The incidence of breast cancer has dropped since 2000 but this deadly disease still kills about 40,000 women in the United States every year. Early diagnosis is one of the key factors in reducing deaths from breast cancer, as is improvement in medical and surgical treatment. However, 1 in 8 American women will still develop breast cancer resulting in almost 250,000 new cases every year.
How to Spot Breast Cancer?
Breast cancer becomes more likely as a woman gets older and most cases occur in women over the age of 40 years. A family history of breast cancer is a major risk factor meaning that a woman who has a first-degree relative (mother or sister) with breast cancer is more likely to develop the condition. However, as many as 85% of breast cancer cases occur in women with no family history of this cancer.
Read more on breast cancer.
It is therefore recommended that women are routinely screened for breast cancer from the age of 40. The frequency of this screening with mammograms depends on the individual risk profile as well as age. However, self-examination of the breast on a regular basis is also effective in spotting breast cancer relatively early. This self-examination should be done at least once a month and followed up with a gynecologist examination once a year.
For women over the age of 40, a self-examination of the breast should not be used as a means to replace a mammogram. Both investigations are important. Remember that the signs and symptoms of breast cancer discussed below may occur in isolation or several signs occur simultaneously. The presentation can vary among individuals, with some signs not being present in every woman with breast cancer.
Read more on how to do a breast self exam.
Lump in the Breast
This is the most common sign of breast cancer and may be discovered during a self-examination or with a mammogram. Not all lumps are breast cancer. Some lumps can come and go during the course of the menstrual cycle as the hormones causes changes in the breast tissue. These type of ‘fluctuating’ lumps are not abnormal but should still be investigated by a gynecologist is there is any doubt.
With breast cancer the lump does resolve at all and does not even shrink in size. With time it may increase in size. The breast cancer lump is also hard and fixed to the skin or chest wall. It is also usually irregular in shape and tender but not painful in the early stages. Remember that even a painful lump may not be cancer. Always have a breast lump checked by a medical professional before assuming that it is breast cancer.
Lumps in Armpit
Small and hard lumps in the armpit or armpits are another sign of breast cancer. These lumps are enlarged lymph nodes and is a sign that the cancer has spread from the breast tissue to the lymph nodes.The axilla (armpits) are a major group of lymph nodes which drains lymph from the breast. Cancer cells may also travel through these vessels.
Lymph nodes can enlarge for various other reasons such as infections and autoimmune diseases. However, when breast cancer is present and the armpit (axillary lymph nodes) are hard and large then the possibility of cancer spread has to be investigated.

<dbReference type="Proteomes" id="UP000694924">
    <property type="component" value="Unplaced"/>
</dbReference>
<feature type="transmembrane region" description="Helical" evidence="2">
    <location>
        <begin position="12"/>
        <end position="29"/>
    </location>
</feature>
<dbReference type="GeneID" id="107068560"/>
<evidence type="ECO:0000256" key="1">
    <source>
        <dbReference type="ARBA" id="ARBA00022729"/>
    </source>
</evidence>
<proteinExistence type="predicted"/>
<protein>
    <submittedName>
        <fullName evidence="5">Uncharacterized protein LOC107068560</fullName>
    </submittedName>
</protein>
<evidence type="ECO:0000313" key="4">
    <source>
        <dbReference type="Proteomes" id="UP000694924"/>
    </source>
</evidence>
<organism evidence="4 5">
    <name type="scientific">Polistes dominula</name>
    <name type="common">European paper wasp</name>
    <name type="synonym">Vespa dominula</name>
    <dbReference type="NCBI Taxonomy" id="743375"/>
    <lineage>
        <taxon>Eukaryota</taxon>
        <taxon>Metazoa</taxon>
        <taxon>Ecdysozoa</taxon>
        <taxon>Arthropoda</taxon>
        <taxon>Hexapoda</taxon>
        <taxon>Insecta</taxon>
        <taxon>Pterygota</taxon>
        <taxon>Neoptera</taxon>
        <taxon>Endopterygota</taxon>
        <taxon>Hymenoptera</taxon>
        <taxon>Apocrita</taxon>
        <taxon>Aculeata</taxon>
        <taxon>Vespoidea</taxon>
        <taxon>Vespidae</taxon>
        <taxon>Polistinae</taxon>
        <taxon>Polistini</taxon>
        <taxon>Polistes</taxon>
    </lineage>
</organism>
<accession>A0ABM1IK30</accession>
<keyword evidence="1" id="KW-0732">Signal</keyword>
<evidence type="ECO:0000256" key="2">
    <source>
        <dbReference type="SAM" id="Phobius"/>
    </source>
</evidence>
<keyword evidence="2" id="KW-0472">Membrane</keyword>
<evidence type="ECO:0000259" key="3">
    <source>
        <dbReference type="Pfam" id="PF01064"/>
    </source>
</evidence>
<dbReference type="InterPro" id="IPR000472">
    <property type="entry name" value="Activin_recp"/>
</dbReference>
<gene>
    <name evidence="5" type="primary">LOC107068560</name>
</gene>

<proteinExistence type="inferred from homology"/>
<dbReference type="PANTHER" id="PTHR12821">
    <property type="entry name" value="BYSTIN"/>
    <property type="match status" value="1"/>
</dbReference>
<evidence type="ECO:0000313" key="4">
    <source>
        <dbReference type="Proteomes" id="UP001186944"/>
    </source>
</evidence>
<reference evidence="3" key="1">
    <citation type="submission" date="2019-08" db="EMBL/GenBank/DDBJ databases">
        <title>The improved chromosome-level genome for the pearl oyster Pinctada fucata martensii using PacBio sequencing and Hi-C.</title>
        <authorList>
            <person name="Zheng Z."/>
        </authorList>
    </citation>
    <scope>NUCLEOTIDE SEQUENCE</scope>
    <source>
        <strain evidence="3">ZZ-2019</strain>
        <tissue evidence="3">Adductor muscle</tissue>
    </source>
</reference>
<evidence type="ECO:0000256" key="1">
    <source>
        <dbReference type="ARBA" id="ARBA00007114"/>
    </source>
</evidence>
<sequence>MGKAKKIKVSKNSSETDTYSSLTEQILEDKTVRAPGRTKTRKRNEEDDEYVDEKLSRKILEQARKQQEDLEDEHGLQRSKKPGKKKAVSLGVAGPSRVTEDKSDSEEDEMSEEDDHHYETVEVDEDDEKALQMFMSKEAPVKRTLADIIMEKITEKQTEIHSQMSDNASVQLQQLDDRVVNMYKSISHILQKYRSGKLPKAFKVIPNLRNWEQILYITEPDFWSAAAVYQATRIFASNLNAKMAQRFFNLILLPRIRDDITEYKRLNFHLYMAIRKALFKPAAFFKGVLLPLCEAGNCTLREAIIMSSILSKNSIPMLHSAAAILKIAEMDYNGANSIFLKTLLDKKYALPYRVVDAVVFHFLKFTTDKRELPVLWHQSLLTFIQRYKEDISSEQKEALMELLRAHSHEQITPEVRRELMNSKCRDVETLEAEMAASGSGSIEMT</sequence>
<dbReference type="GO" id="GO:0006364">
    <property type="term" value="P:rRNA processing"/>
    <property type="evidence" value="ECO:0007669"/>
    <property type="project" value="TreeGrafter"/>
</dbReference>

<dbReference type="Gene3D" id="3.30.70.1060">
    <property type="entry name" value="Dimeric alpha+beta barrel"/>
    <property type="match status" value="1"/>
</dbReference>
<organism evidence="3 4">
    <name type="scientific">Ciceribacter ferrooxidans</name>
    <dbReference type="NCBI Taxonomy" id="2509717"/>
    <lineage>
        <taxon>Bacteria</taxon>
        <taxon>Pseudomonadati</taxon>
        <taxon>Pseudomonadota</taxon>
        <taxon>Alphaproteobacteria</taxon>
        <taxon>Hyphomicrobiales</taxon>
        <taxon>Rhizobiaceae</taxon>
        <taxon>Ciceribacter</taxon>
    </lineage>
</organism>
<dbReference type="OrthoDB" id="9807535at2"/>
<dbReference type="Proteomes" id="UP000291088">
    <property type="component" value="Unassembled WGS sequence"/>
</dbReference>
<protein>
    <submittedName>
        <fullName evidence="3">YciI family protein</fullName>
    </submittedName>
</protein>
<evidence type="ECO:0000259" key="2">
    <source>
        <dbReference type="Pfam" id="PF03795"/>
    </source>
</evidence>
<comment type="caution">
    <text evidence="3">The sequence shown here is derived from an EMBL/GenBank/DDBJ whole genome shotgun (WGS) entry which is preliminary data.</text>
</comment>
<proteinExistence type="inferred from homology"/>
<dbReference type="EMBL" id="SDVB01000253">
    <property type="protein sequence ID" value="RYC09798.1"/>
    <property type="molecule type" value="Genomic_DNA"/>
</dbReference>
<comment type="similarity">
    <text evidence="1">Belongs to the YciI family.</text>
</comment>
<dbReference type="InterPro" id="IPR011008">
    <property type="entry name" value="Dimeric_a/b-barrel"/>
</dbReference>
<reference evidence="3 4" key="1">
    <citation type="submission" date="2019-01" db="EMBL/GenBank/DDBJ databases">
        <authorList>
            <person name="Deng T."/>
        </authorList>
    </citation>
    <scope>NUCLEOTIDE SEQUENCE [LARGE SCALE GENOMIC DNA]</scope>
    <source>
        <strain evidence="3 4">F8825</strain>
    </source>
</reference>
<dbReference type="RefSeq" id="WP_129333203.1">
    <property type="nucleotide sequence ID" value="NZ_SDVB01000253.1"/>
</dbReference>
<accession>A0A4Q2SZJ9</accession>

Changes in Breast Size, Shape and Skin
Contrary to popular belief, the two breasts are not equal in size and shape. However, this variation is minor and usually not noticeable. A change in breast size and shape, particularly on one side, may be a sign of breast cancer. There may be an uneven enlargening of the breast and the shape may be deformed to varying degrees due to a mass within the breast. However, breast cancer is not the only cause of these changes.
The other alteration that may be seen with breast cancer is a change in the overlying skin of the breast. Signs of skin inflammation including redness, swelling, heat and tenderness may sometimes be seen with inflammatory breast cancer but can also occur with other causes like an infection. In breast cancer there may be puckering or dimplimg of the skin which along with thickening is referred to as peau d’orange (orange peel skin). Itching may also be present.
Changes in the Nipples
Nipple changes are another sign of breast cancer. This can vary from changes in the appearance of the nipple to abnormal secretions. Breast cancer may result in inversion of the nipples. This is where the nipple points inwards instead of outwards. Inverted nipples may occur naturally in some women and this is not abnormal. However, when there is a sudden retraction of the nipples then breast cancer is a possible cause.
Discharge from the nipples can vary from clear fluid to milky white even when the latter is not due to breastmilk production related to pregnacy and childbirth. Usually the fluid is secreted when the breast is physically stimulated. However, in breast cancer there can be spontaneous nipple discharge meaning that the secretion is expelled on its own. The sign of blood in the secretion is always a cause for concern and may be due to breast cancer.
There are various other signs and symptoms that may be present with breast cancer. Some are common to most types of cancer, such as unintentional weight loss, changes in appetite, nausea and fatigue. As the tumor becomes larger or spreads then other signs and symptoms may become evident including fluid in the lungs (pulmonary edema) with a cough and shortness of breath, jaundice, headaches and bone pain.
It is important to note that most of these other signs and symptoms tend to occur later in breast cancer. It can also be due to other conditions apart from breast cancer. Therefore it is important to consult with a medical professional once these signs and symptoms become evident. Furthermore regular screening for breast cancer is imperative for early diagnosis which can greatly improve the prognosis. Remember that breast cancer can be deadly.